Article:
Objective: The purpose of this study was to analyze the effect of real-time feedback on the learning process for posterior-anterior thoracic manipulation (PATM) comparing 2 undergraduate physiotherapy student groups.
Methods: The study design was a randomized controlled trial in an educational setting. Sixty-one undergraduate physiotherapy students were divided randomly into 2 groups, G1 (n = 31; group without feedback in real time) and G2 (n = 30; group with real-time feedback) participated in this randomized controlled trial. Two groups of physiotherapy students learned PATM, one using a traditional method and the other using real-time feedback (inertial sensor). Measures were obtained preintervention and postintervention. Intragroup preintervention and postintervention and intergroup postintervention scores were calculated. An analysis of the measures' stability was developed through an interclass correlation index. Time, displacement and velocity, and improvement (only between groups) to reach maximum peak and to reach minimum peak from maximum peak, total manipulation time, and stability of all outcome measures were the outcome measures.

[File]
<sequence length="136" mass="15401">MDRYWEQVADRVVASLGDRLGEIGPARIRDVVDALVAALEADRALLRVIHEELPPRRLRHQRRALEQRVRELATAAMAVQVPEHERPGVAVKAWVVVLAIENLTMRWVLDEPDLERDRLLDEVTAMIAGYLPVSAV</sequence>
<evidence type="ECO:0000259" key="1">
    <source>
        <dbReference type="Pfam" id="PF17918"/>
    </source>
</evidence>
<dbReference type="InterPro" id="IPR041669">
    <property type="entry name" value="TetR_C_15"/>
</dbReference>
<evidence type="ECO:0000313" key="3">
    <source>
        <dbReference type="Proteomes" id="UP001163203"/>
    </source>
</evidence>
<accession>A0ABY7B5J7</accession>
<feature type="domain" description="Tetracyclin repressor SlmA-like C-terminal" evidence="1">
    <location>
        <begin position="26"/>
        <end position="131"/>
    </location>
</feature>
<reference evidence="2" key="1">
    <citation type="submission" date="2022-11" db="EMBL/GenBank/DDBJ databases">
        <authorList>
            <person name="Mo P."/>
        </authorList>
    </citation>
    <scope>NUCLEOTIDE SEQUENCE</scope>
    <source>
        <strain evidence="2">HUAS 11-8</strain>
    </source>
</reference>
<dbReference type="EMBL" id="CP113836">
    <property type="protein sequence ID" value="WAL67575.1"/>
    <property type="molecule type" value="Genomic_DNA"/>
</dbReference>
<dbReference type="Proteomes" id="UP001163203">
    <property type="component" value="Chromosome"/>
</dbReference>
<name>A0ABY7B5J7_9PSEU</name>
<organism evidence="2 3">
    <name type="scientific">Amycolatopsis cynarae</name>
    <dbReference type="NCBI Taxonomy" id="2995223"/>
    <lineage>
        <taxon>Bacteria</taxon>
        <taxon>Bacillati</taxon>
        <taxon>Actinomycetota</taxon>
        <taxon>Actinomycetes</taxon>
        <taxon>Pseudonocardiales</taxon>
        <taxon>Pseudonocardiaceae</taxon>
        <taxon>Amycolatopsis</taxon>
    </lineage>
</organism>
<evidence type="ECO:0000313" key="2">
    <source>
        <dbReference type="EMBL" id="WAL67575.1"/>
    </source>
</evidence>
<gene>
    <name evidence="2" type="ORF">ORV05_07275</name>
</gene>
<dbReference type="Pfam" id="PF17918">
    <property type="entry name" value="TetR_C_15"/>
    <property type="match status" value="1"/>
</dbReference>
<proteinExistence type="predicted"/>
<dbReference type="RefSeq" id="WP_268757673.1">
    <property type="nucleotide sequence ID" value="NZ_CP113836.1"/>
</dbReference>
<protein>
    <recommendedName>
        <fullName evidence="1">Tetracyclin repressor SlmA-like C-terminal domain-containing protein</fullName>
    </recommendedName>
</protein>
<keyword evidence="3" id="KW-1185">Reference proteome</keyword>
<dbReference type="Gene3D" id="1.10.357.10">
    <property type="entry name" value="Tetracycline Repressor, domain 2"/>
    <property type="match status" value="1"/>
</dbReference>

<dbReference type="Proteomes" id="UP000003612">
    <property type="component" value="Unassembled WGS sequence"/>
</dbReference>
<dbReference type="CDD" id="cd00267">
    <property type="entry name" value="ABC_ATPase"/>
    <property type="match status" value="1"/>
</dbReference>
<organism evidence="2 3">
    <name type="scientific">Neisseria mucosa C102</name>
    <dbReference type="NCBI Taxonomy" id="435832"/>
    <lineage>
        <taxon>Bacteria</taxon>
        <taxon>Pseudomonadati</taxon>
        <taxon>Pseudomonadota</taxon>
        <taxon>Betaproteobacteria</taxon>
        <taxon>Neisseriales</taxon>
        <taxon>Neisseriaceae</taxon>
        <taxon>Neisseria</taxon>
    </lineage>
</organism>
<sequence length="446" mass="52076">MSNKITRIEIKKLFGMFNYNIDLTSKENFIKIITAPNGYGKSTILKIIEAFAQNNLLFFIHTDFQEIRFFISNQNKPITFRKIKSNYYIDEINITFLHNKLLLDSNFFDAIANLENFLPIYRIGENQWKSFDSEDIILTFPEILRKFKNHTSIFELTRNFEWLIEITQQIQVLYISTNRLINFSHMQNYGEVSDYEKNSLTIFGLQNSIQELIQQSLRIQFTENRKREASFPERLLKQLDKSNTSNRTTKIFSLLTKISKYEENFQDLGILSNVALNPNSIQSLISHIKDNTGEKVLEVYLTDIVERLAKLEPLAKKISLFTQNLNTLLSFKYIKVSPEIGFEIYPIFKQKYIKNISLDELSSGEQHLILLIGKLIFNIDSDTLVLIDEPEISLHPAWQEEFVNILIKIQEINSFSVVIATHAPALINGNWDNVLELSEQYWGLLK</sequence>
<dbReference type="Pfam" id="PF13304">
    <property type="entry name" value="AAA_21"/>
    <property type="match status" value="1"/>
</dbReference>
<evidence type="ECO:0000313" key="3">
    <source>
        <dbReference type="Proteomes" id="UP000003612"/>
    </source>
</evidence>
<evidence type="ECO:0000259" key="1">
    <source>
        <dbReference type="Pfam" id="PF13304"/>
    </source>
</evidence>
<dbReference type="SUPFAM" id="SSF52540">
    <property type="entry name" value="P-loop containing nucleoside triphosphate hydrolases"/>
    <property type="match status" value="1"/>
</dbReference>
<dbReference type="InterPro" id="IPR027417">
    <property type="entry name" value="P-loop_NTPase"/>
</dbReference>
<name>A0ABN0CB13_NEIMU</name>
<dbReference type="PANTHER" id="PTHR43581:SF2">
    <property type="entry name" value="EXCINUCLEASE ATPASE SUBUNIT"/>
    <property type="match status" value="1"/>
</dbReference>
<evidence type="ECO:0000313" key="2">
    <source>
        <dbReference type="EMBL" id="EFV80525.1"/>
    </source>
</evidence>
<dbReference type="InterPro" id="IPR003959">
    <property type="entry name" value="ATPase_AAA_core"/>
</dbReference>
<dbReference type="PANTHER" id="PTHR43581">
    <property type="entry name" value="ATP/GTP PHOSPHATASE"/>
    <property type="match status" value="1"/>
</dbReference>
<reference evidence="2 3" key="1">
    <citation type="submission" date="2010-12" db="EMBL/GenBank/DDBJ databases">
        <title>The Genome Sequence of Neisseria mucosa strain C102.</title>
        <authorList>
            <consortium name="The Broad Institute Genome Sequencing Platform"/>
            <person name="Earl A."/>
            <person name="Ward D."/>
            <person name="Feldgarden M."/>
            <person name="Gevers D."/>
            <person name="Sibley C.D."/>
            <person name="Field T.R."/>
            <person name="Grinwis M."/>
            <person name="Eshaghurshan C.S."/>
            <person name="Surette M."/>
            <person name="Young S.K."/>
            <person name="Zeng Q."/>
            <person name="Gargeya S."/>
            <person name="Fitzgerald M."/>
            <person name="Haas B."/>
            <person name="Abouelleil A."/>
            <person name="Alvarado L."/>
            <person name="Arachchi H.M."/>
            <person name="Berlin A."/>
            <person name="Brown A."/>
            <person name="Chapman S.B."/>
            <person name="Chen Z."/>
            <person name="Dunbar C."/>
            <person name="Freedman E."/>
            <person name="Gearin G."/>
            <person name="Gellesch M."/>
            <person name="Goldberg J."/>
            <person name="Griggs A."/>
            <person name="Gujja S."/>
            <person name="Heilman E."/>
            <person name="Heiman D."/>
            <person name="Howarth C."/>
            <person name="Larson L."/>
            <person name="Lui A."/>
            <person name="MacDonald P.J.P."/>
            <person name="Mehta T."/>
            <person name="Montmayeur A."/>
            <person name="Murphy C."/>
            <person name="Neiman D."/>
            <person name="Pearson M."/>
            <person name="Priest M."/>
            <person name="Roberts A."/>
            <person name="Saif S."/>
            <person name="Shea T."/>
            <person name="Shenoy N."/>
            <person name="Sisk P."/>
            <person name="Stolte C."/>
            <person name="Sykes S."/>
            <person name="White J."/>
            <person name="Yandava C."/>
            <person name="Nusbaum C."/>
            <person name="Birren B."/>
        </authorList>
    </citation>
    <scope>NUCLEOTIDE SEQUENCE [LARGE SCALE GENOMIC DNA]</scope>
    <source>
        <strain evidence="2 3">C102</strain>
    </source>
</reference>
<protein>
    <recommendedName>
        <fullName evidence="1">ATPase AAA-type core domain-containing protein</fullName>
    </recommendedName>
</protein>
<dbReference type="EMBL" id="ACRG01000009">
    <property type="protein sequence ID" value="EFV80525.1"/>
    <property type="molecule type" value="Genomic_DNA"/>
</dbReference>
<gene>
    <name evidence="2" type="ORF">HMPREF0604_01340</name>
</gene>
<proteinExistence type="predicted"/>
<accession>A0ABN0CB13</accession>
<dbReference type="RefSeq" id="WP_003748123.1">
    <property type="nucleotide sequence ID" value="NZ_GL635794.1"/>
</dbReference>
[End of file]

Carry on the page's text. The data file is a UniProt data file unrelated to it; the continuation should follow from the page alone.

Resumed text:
Results: Statistically significant differences were found in all variables analyzed (intragroup and intergroup) in favor of G2. The values of interclass correlation ranged from 0.627 to 0.706 (G1) and between 0.881 and 0.997 (G2).
Conclusions: This study found that the learning process for PATM is facilitated when the student receives real-time feedback.
This abstract is reproduced with the permission of the publisher; full text is available by subscription. Click on the above link and select a publisher from PubMed’s LinkOut feature.